The other day a friend texted to gossip (priorities) and to ask a cleaning question:
So my question involves a photo. That black stuff appeared on the top of my beloved OXO bottle cleaning brush. Is it mold? Do I need a new one? Should I bleach it? Vinegar?
The shorthand answers to her questions are: Yes. No. You could do that! Or you could do that. (But not both!)
But let’s do a deeper dive here and first explain why mold and mildew will occur on a bottle brush (this is also true of sponge caddies, particularly plastic ones). So mold and mildew, like most of us, need some things to thrive, namely food and water. The water part is pretty obvious, right? The thing hangs around in your sink getting wet all the livelong day. But the food part is a little weird: Sure, literal food particles can build up on the brush but also soap, yup good old dish soap, is food for mold and mildew. Weird but true!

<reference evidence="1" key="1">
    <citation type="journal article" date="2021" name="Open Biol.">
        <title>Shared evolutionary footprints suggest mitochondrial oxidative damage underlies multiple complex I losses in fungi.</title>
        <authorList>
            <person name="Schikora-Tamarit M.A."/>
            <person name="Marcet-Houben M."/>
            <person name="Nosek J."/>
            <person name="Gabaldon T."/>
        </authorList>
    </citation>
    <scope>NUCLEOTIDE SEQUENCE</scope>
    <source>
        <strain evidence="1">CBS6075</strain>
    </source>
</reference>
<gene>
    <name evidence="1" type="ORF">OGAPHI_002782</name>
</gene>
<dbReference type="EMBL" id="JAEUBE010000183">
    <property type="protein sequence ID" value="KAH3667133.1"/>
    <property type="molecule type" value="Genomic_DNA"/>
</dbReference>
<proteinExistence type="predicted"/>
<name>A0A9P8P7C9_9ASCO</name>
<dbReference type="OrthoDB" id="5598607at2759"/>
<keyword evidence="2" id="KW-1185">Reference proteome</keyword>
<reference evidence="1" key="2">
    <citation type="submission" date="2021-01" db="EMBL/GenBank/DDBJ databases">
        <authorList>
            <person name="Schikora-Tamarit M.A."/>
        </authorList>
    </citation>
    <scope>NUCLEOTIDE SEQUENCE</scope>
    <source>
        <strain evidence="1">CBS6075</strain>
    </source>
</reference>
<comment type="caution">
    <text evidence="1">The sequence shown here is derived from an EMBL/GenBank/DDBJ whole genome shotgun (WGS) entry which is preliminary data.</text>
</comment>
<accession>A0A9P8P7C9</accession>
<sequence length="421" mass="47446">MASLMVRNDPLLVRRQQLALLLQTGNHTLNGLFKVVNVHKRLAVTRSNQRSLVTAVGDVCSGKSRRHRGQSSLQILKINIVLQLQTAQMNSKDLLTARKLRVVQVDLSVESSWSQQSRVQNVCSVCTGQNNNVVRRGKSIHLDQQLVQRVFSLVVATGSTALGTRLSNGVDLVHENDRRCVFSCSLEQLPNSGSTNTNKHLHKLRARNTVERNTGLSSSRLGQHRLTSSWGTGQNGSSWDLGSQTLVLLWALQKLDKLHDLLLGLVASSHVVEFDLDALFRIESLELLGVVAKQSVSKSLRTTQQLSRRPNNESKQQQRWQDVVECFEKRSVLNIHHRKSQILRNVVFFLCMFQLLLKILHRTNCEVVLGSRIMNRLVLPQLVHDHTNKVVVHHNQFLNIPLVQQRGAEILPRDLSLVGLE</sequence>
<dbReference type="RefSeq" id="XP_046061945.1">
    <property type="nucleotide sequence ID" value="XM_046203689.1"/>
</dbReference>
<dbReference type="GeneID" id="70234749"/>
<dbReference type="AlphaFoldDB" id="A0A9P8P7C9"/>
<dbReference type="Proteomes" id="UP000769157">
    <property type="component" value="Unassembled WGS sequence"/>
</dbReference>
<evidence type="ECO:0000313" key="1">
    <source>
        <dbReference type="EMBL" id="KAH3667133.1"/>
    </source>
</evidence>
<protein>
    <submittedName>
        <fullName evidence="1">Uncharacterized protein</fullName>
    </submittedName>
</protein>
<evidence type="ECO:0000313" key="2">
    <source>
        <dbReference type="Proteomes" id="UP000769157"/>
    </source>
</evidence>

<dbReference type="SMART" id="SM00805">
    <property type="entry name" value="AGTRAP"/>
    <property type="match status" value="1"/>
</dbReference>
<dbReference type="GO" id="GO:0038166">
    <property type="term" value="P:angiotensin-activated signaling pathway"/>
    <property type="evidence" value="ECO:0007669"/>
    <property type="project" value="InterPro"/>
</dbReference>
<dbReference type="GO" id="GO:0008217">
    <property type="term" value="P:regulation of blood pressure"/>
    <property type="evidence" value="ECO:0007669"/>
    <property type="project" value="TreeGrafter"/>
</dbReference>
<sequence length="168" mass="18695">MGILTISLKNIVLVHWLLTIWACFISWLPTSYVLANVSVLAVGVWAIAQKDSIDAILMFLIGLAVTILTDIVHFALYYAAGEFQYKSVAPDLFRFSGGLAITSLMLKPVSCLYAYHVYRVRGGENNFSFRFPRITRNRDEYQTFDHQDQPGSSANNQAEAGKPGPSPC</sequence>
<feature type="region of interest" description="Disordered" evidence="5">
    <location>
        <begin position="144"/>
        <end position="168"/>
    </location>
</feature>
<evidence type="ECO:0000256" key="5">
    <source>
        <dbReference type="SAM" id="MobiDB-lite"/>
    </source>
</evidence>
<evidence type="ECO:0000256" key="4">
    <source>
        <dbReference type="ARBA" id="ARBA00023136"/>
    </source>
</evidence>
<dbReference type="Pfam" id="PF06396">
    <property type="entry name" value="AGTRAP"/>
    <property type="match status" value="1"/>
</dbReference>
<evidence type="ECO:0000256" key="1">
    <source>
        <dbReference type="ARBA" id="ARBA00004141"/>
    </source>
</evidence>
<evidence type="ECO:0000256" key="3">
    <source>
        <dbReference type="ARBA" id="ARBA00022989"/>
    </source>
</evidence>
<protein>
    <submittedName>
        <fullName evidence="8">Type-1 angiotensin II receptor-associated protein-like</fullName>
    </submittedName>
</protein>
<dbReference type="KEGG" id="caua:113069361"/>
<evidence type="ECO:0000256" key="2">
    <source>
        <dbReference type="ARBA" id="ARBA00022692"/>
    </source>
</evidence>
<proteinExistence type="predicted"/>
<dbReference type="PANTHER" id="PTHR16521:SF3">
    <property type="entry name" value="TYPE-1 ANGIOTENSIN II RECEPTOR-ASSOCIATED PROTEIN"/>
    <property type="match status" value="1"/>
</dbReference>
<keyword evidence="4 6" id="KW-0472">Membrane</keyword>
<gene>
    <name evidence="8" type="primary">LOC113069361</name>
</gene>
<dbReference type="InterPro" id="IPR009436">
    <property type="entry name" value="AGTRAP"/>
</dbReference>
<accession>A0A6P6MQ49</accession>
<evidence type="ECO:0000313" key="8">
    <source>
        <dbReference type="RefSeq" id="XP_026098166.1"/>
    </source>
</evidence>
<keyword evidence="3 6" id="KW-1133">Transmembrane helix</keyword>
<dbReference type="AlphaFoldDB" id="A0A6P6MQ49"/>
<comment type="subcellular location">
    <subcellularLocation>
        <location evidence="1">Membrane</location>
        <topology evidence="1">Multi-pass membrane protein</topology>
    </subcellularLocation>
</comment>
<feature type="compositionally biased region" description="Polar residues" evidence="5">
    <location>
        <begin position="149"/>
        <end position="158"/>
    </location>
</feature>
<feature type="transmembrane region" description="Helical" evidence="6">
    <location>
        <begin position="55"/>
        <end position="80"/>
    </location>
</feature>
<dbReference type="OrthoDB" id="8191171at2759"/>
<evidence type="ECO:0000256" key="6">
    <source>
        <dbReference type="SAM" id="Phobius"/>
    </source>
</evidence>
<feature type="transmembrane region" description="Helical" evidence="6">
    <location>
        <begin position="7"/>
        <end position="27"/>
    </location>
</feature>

Given that, it’s a good idea to rinse a dish brush off very well after use, and then give it a few thwacks in the sink to shake off excess water before storing. You may also want to get a sponge caddy designed to hold a brush — it will dry faster and be less prone to developing mold and mildew if it’s stored upright when not in use.
Even with proper dish brush care, it’s likely that it will go a bit funky over time. Do not fret! It is very easy to clean a funky dish brush. If you have a dishwasher, go ahead and put the brush in the top rack (the heating element of most dishwashers is in the bottom of the unit, so use the top rack to avoid melting the handle). The combination of the dishwasher detergent and the heat from the cleaning cycle should nuke any bacterial buildup, no problem.
SPEAKING OF NUKING THINGS! Do not microwave a bottle brush. Thank you for your attention.
If the dishwasher doesn’t do it, or you just don’t have one, not to worry! Fill a tall glass or vase with hot water and a 1/4 teaspoon of bleach OR a tablespoon or so of white vinegar BUT NOT BOTH. Please do not mix bleach and vinegar, it creates a dangerous chemical reaction.
So that’s really all there is to it. Now, you could, of course, always throw it away and get a new one but 1. It’s cheaper and faster to clean the one you’ve already got; 2. It’s so much less wasteful to do it this way; and 3. This is a cleaning column not a landfill enthusiasts forum.